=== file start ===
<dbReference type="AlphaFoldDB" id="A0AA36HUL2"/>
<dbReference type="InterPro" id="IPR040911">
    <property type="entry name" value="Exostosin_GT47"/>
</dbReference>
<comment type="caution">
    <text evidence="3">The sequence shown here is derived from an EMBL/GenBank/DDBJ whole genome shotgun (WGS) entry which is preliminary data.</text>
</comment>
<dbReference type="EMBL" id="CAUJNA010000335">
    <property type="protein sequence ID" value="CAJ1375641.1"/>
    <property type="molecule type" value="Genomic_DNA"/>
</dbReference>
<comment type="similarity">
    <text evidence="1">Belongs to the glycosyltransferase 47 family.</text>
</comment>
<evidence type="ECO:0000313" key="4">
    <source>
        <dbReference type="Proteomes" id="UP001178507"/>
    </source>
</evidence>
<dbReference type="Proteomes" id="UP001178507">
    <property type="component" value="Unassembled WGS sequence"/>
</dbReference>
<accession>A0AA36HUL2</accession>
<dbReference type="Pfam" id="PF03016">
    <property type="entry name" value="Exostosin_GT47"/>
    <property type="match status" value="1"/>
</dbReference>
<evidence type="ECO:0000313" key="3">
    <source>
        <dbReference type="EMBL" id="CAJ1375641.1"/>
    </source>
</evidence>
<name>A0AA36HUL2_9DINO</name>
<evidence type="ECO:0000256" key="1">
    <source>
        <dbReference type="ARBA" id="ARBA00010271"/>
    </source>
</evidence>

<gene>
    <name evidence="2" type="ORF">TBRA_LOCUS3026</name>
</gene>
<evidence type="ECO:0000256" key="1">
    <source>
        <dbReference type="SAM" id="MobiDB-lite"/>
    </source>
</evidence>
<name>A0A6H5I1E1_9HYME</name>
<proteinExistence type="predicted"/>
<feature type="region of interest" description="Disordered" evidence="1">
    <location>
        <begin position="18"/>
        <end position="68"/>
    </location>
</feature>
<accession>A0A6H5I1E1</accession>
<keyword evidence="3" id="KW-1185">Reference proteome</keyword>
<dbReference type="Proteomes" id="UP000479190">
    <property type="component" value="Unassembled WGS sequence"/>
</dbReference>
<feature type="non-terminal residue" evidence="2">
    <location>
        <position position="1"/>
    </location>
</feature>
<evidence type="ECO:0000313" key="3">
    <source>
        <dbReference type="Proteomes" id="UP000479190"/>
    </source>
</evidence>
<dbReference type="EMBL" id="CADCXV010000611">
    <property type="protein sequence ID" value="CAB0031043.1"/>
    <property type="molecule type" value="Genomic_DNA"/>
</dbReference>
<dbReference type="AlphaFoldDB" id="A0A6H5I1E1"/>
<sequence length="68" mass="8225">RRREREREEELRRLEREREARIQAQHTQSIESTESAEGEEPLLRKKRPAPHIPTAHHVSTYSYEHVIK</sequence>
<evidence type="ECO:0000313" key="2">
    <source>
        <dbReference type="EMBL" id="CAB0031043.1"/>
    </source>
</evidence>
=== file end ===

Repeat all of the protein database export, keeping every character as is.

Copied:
<dbReference type="AlphaFoldDB" id="A0AA36HUL2"/>
<dbReference type="InterPro" id="IPR040911">
    <property type="entry name" value="Exostosin_GT47"/>
</dbReference>
<comment type="caution">
    <text evidence="3">The sequence shown here is derived from an EMBL/GenBank/DDBJ whole genome shotgun (WGS) entry which is preliminary data.</text>
</comment>
<dbReference type="EMBL" id="CAUJNA010000335">
    <property type="protein sequence ID" value="CAJ1375641.1"/>
    <property type="molecule type" value="Genomic_DNA"/>
</dbReference>
<comment type="similarity">
    <text evidence="1">Belongs to the glycosyltransferase 47 family.</text>
</comment>
<evidence type="ECO:0000313" key="4">
    <source>
        <dbReference type="Proteomes" id="UP001178507"/>
    </source>
</evidence>
<dbReference type="Proteomes" id="UP001178507">
    <property type="component" value="Unassembled WGS sequence"/>
</dbReference>
<accession>A0AA36HUL2</accession>
<dbReference type="Pfam" id="PF03016">
    <property type="entry name" value="Exostosin_GT47"/>
    <property type="match status" value="1"/>
</dbReference>
<evidence type="ECO:0000313" key="3">
    <source>
        <dbReference type="EMBL" id="CAJ1375641.1"/>
    </source>
</evidence>
<name>A0AA36HUL2_9DINO</name>
<evidence type="ECO:0000256" key="1">
    <source>
        <dbReference type="ARBA" id="ARBA00010271"/>
    </source>
</evidence>

<gene>
    <name evidence="2" type="ORF">TBRA_LOCUS3026</name>
</gene>
<evidence type="ECO:0000256" key="1">
    <source>
        <dbReference type="SAM" id="MobiDB-lite"/>
    </source>
</evidence>
<name>A0A6H5I1E1_9HYME</name>
<proteinExistence type="predicted"/>
<feature type="region of interest" description="Disordered" evidence="1">
    <location>
        <begin position="18"/>
        <end position="68"/>
    </location>
</feature>
<accession>A0A6H5I1E1</accession>
<keyword evidence="3" id="KW-1185">Reference proteome</keyword>
<dbReference type="Proteomes" id="UP000479190">
    <property type="component" value="Unassembled WGS sequence"/>
</dbReference>
<feature type="non-terminal residue" evidence="2">
    <location>
        <position position="1"/>
    </location>
</feature>
<evidence type="ECO:0000313" key="3">
    <source>
        <dbReference type="Proteomes" id="UP000479190"/>
    </source>
</evidence>
<dbReference type="EMBL" id="CADCXV010000611">
    <property type="protein sequence ID" value="CAB0031043.1"/>
    <property type="molecule type" value="Genomic_DNA"/>
</dbReference>
<dbReference type="AlphaFoldDB" id="A0A6H5I1E1"/>
<sequence length="68" mass="8225">RRREREREEELRRLEREREARIQAQHTQSIESTESAEGEEPLLRKKRPAPHIPTAHHVSTYSYEHVIK</sequence>
<evidence type="ECO:0000313" key="2">
    <source>
        <dbReference type="EMBL" id="CAB0031043.1"/>
    </source>
</evidence>